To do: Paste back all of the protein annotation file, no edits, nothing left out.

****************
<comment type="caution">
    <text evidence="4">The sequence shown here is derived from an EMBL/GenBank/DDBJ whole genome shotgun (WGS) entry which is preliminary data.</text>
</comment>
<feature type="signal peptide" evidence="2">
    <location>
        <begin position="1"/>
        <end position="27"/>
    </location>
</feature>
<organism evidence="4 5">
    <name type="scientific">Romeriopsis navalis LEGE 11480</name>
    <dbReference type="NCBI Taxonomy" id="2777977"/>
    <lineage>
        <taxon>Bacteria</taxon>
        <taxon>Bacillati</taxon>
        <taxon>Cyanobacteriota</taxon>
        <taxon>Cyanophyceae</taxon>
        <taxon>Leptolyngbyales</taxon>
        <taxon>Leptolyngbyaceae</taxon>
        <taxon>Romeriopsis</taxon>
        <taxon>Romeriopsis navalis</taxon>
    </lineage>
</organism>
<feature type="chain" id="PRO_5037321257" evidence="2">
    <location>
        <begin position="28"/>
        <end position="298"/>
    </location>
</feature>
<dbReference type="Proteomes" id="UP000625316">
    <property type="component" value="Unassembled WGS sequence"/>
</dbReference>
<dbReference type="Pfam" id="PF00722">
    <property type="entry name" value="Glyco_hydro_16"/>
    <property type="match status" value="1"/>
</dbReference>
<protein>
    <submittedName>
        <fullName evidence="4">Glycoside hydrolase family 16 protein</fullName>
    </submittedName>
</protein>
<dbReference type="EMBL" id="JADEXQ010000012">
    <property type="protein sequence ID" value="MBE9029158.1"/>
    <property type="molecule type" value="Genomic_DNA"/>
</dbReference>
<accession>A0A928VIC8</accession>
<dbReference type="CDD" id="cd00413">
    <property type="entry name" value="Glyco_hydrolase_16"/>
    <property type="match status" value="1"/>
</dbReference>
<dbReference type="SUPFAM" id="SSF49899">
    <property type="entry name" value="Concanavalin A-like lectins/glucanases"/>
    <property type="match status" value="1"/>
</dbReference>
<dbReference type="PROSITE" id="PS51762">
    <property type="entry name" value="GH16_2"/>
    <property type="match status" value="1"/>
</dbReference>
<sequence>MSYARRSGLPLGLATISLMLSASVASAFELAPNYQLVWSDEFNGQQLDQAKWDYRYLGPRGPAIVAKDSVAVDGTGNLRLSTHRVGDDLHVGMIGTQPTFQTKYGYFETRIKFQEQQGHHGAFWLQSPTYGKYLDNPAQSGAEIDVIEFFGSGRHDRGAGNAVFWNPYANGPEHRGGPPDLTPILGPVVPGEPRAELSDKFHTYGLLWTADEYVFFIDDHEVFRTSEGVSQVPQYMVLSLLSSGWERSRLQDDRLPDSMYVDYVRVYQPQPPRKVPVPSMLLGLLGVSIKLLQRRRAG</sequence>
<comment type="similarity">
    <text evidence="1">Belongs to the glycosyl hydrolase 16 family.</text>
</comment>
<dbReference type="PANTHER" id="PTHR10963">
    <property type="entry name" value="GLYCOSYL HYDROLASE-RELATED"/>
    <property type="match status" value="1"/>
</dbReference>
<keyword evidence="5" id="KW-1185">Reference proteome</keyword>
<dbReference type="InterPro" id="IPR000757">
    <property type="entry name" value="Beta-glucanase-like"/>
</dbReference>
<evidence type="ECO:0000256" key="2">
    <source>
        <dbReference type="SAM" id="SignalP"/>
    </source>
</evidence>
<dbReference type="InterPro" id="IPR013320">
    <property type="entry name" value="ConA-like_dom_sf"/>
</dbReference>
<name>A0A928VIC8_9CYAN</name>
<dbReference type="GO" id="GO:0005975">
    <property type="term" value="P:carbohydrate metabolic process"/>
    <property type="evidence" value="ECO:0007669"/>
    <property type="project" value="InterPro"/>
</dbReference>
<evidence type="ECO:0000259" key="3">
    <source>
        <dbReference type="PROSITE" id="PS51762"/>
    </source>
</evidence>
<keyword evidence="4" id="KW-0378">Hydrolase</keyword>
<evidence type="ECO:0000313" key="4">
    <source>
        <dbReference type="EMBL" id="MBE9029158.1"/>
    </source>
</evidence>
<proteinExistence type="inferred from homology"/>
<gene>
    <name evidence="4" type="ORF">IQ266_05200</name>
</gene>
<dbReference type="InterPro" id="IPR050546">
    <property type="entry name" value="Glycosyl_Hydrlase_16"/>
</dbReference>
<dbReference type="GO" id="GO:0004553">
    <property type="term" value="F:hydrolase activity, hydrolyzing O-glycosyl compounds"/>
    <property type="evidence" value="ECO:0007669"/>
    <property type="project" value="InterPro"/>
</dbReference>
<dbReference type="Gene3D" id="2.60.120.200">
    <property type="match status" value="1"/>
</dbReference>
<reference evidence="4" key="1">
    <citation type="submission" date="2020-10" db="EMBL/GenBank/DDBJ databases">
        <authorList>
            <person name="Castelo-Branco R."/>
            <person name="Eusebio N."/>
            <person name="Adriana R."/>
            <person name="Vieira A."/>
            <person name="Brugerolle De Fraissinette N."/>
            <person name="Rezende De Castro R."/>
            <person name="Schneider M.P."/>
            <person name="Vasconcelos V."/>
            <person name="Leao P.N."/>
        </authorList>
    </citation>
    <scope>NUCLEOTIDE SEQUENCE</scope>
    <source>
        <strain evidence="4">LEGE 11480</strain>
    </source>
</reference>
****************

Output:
<comment type="caution">
    <text evidence="4">The sequence shown here is derived from an EMBL/GenBank/DDBJ whole genome shotgun (WGS) entry which is preliminary data.</text>
</comment>
<feature type="signal peptide" evidence="2">
    <location>
        <begin position="1"/>
        <end position="27"/>
    </location>
</feature>
<organism evidence="4 5">
    <name type="scientific">Romeriopsis navalis LEGE 11480</name>
    <dbReference type="NCBI Taxonomy" id="2777977"/>
    <lineage>
        <taxon>Bacteria</taxon>
        <taxon>Bacillati</taxon>
        <taxon>Cyanobacteriota</taxon>
        <taxon>Cyanophyceae</taxon>
        <taxon>Leptolyngbyales</taxon>
        <taxon>Leptolyngbyaceae</taxon>
        <taxon>Romeriopsis</taxon>
        <taxon>Romeriopsis navalis</taxon>
    </lineage>
</organism>
<feature type="chain" id="PRO_5037321257" evidence="2">
    <location>
        <begin position="28"/>
        <end position="298"/>
    </location>
</feature>
<dbReference type="Proteomes" id="UP000625316">
    <property type="component" value="Unassembled WGS sequence"/>
</dbReference>
<dbReference type="Pfam" id="PF00722">
    <property type="entry name" value="Glyco_hydro_16"/>
    <property type="match status" value="1"/>
</dbReference>
<protein>
    <submittedName>
        <fullName evidence="4">Glycoside hydrolase family 16 protein</fullName>
    </submittedName>
</protein>
<dbReference type="EMBL" id="JADEXQ010000012">
    <property type="protein sequence ID" value="MBE9029158.1"/>
    <property type="molecule type" value="Genomic_DNA"/>
</dbReference>
<accession>A0A928VIC8</accession>
<dbReference type="CDD" id="cd00413">
    <property type="entry name" value="Glyco_hydrolase_16"/>
    <property type="match status" value="1"/>
</dbReference>
<dbReference type="SUPFAM" id="SSF49899">
    <property type="entry name" value="Concanavalin A-like lectins/glucanases"/>
    <property type="match status" value="1"/>
</dbReference>
<dbReference type="PROSITE" id="PS51762">
    <property type="entry name" value="GH16_2"/>
    <property type="match status" value="1"/>
</dbReference>
<sequence>MSYARRSGLPLGLATISLMLSASVASAFELAPNYQLVWSDEFNGQQLDQAKWDYRYLGPRGPAIVAKDSVAVDGTGNLRLSTHRVGDDLHVGMIGTQPTFQTKYGYFETRIKFQEQQGHHGAFWLQSPTYGKYLDNPAQSGAEIDVIEFFGSGRHDRGAGNAVFWNPYANGPEHRGGPPDLTPILGPVVPGEPRAELSDKFHTYGLLWTADEYVFFIDDHEVFRTSEGVSQVPQYMVLSLLSSGWERSRLQDDRLPDSMYVDYVRVYQPQPPRKVPVPSMLLGLLGVSIKLLQRRRAG</sequence>
<comment type="similarity">
    <text evidence="1">Belongs to the glycosyl hydrolase 16 family.</text>
</comment>
<dbReference type="PANTHER" id="PTHR10963">
    <property type="entry name" value="GLYCOSYL HYDROLASE-RELATED"/>
    <property type="match status" value="1"/>
</dbReference>
<keyword evidence="5" id="KW-1185">Reference proteome</keyword>
<dbReference type="InterPro" id="IPR000757">
    <property type="entry name" value="Beta-glucanase-like"/>
</dbReference>
<evidence type="ECO:0000256" key="2">
    <source>
        <dbReference type="SAM" id="SignalP"/>
    </source>
</evidence>
<dbReference type="InterPro" id="IPR013320">
    <property type="entry name" value="ConA-like_dom_sf"/>
</dbReference>
<name>A0A928VIC8_9CYAN</name>
<dbReference type="GO" id="GO:0005975">
    <property type="term" value="P:carbohydrate metabolic process"/>
    <property type="evidence" value="ECO:0007669"/>
    <property type="project" value="InterPro"/>
</dbReference>
<evidence type="ECO:0000259" key="3">
    <source>
        <dbReference type="PROSITE" id="PS51762"/>
    </source>
</evidence>
<keyword evidence="4" id="KW-0378">Hydrolase</keyword>
<evidence type="ECO:0000313" key="4">
    <source>
        <dbReference type="EMBL" id="MBE9029158.1"/>
    </source>
</evidence>
<proteinExistence type="inferred from homology"/>
<gene>
    <name evidence="4" type="ORF">IQ266_05200</name>
</gene>
<dbReference type="InterPro" id="IPR050546">
    <property type="entry name" value="Glycosyl_Hydrlase_16"/>
</dbReference>
<dbReference type="GO" id="GO:0004553">
    <property type="term" value="F:hydrolase activity, hydrolyzing O-glycosyl compounds"/>
    <property type="evidence" value="ECO:0007669"/>
    <property type="project" value="InterPro"/>
</dbReference>
<dbReference type="Gene3D" id="2.60.120.200">
    <property type="match status" value="1"/>
</dbReference>
<reference evidence="4" key="1">
    <citation type="submission" date="2020-10" db="EMBL/GenBank/DDBJ databases">
        <authorList>
            <person name="Castelo-Branco R."/>
            <person name="Eusebio N."/>
            <person name="Adriana R."/>
            <person name="Vieira A."/>
            <person name="Brugerolle De Fraissinette N."/>
            <person name="Rezende De Castro R."/>
            <person name="Schneider M.P."/>
            <person name="Vasconcelos V."/>
            <person name="Leao P.N."/>
        </authorList>
    </citation>
    <scope>NUCLEOTIDE SEQUENCE</scope>
    <source>
        <strain evidence="4">LEGE 11480</strain>
    </source>
</reference>